Oliver the Octopus is a modified Amish Puzzle Ball. He comes apart into 3 segments that can be taken apart and reassembled at will. He is made from upcycled clothes – in this case an old torn Long Tall Sally Jean and a stained baby t-shirt.
If you are put off because this project looks a bit complex, don’t be! It is quite simple, actually. You just have to make a bunch of wedges (one of which contains a head) and then sew them all together. And if I can conquer my hate of hand-sewing to make this Octopus Amish Puzzle Ball, then so can you!
Most of you will by now be familiar with my Amamani (Amigurumi Amish Puzzle Animals) – a series of crochet animals based on the traditional Amish puzzle ball.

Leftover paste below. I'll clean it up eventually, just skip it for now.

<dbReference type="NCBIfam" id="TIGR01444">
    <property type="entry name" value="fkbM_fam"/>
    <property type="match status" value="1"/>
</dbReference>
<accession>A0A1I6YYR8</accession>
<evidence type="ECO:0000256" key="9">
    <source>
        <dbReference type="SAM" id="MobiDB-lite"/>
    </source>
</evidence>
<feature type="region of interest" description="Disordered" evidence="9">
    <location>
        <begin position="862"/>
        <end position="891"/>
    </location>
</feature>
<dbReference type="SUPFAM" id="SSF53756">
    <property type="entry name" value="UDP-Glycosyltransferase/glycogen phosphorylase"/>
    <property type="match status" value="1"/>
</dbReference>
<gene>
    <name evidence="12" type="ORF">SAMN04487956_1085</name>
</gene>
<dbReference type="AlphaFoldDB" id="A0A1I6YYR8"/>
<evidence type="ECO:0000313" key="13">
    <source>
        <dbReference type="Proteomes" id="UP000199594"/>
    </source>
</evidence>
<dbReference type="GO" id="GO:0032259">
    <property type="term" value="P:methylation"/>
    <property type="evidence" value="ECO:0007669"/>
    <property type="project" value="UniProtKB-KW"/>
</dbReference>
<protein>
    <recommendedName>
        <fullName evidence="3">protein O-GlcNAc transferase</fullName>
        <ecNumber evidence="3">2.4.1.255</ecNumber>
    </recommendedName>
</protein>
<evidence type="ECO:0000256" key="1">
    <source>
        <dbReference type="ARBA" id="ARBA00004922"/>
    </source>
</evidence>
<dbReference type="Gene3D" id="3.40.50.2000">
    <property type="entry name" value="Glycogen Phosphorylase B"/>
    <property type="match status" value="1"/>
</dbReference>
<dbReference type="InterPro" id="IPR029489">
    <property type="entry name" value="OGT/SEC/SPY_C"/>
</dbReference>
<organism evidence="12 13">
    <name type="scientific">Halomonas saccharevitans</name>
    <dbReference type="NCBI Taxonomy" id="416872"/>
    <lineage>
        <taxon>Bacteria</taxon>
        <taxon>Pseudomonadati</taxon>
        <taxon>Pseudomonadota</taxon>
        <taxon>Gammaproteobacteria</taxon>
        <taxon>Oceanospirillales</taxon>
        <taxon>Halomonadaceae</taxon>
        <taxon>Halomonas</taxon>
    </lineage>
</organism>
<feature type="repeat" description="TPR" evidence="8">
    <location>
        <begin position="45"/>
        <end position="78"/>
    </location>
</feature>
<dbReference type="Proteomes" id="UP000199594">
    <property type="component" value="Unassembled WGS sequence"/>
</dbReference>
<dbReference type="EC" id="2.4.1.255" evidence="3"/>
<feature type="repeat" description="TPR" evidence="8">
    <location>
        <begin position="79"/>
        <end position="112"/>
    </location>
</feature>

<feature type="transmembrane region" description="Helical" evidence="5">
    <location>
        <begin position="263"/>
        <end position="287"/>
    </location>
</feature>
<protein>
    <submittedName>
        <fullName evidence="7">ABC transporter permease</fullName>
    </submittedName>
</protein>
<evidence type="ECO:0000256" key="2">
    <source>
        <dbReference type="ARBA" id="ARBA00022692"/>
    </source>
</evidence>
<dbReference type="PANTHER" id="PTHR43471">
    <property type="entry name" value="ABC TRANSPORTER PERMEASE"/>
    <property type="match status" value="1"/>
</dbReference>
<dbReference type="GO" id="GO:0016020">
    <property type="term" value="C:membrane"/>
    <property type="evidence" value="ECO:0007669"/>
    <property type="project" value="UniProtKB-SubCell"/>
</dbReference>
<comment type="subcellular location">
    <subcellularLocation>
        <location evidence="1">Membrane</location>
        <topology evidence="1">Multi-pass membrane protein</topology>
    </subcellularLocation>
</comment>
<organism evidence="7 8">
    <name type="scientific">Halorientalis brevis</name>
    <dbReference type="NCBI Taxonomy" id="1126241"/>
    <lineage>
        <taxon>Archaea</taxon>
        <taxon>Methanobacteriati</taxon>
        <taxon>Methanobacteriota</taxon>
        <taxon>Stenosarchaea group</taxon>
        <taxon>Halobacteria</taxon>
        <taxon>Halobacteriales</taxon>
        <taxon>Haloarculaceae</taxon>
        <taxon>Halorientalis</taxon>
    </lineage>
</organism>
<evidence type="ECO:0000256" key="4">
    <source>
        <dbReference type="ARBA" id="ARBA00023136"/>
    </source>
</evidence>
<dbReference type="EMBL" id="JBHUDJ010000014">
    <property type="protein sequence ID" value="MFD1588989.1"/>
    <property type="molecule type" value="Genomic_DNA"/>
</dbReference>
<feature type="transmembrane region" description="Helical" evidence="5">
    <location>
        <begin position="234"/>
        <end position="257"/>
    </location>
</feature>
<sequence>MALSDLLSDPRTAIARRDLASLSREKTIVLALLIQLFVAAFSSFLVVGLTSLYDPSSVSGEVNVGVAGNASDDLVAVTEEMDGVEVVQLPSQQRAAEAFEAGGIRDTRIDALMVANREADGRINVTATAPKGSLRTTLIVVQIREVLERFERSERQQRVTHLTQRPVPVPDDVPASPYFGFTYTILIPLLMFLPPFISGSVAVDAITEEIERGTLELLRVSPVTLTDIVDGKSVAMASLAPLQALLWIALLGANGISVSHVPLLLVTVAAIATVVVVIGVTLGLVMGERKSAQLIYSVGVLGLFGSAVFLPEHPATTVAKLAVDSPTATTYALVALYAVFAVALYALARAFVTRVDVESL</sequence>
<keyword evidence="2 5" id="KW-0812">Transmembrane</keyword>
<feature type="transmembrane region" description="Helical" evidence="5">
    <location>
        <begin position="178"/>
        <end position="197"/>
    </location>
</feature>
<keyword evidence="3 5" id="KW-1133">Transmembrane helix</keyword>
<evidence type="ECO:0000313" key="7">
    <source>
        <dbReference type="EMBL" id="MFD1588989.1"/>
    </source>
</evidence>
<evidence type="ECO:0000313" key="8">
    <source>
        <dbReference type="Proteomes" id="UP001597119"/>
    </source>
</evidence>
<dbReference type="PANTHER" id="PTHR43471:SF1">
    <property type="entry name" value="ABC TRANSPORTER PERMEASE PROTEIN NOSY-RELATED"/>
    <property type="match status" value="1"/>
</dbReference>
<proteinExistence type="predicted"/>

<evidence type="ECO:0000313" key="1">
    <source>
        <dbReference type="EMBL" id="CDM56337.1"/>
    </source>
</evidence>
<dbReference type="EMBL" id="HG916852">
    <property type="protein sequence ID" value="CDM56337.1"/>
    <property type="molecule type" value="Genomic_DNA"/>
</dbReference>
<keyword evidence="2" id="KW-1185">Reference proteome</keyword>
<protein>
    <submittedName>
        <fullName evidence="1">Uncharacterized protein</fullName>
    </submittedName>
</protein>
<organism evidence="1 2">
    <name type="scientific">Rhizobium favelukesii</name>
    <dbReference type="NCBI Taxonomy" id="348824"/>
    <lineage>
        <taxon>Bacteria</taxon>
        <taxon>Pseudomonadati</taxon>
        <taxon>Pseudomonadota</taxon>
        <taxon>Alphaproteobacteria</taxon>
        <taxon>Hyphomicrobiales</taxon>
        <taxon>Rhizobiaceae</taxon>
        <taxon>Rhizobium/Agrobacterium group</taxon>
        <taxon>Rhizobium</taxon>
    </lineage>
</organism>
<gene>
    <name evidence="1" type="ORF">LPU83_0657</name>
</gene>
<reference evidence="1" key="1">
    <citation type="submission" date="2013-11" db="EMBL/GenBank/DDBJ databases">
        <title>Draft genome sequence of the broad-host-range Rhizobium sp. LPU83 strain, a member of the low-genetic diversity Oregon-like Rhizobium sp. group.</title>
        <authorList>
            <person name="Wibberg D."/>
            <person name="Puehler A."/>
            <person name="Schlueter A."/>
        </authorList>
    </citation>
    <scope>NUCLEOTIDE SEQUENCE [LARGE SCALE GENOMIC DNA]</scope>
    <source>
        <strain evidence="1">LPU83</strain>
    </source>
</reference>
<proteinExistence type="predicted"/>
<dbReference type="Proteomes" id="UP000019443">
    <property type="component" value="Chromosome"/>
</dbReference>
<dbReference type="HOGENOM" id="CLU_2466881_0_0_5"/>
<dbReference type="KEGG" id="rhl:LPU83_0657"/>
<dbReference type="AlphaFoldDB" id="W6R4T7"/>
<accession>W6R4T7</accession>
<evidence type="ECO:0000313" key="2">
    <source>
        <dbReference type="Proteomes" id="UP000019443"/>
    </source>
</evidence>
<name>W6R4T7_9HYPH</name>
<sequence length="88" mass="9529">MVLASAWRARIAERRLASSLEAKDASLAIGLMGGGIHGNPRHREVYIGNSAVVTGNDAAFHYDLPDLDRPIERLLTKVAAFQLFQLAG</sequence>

My latest Amamani is Olive the Crochet Octopus Puzzle (free pattern available here). I am crazy about Olive, and we give her lots of love. But lately she has been looking a bit blue – not good for a red octopus. So I decided that she needed a mate to keep her company. And that is how Oliver was born. Well, that and the fact that I was feeling sorry for all of you non-yarnies who have been left out of the whole puzzle-animal thing.
So allow me to show you how to make your very own Octopus Amish Puzzle Ball. There are LOADS of photos, so grab a cuppa, because this is going to be a long one!
You will need:
- Fabric in 2 contrasting colours
- A Sewing machine – you can do it by hand, but YIKES!
- A needle and thread
- Scissors and/or rotary cutter
- Felt – for the mouth and the eyes
- A plastic straw and a Chinese chopstick (this is to help you turn those skinny tentacles inside-out)
- The pattern (click on the image below to save the pattern to your computer)
- Some time and some patience
How to Make your Octopus Amish Puzzle Ball
©Dedri Uys 2013. All Rights Reserved.
Submitted to the linky party over at Craft-O-Maniac.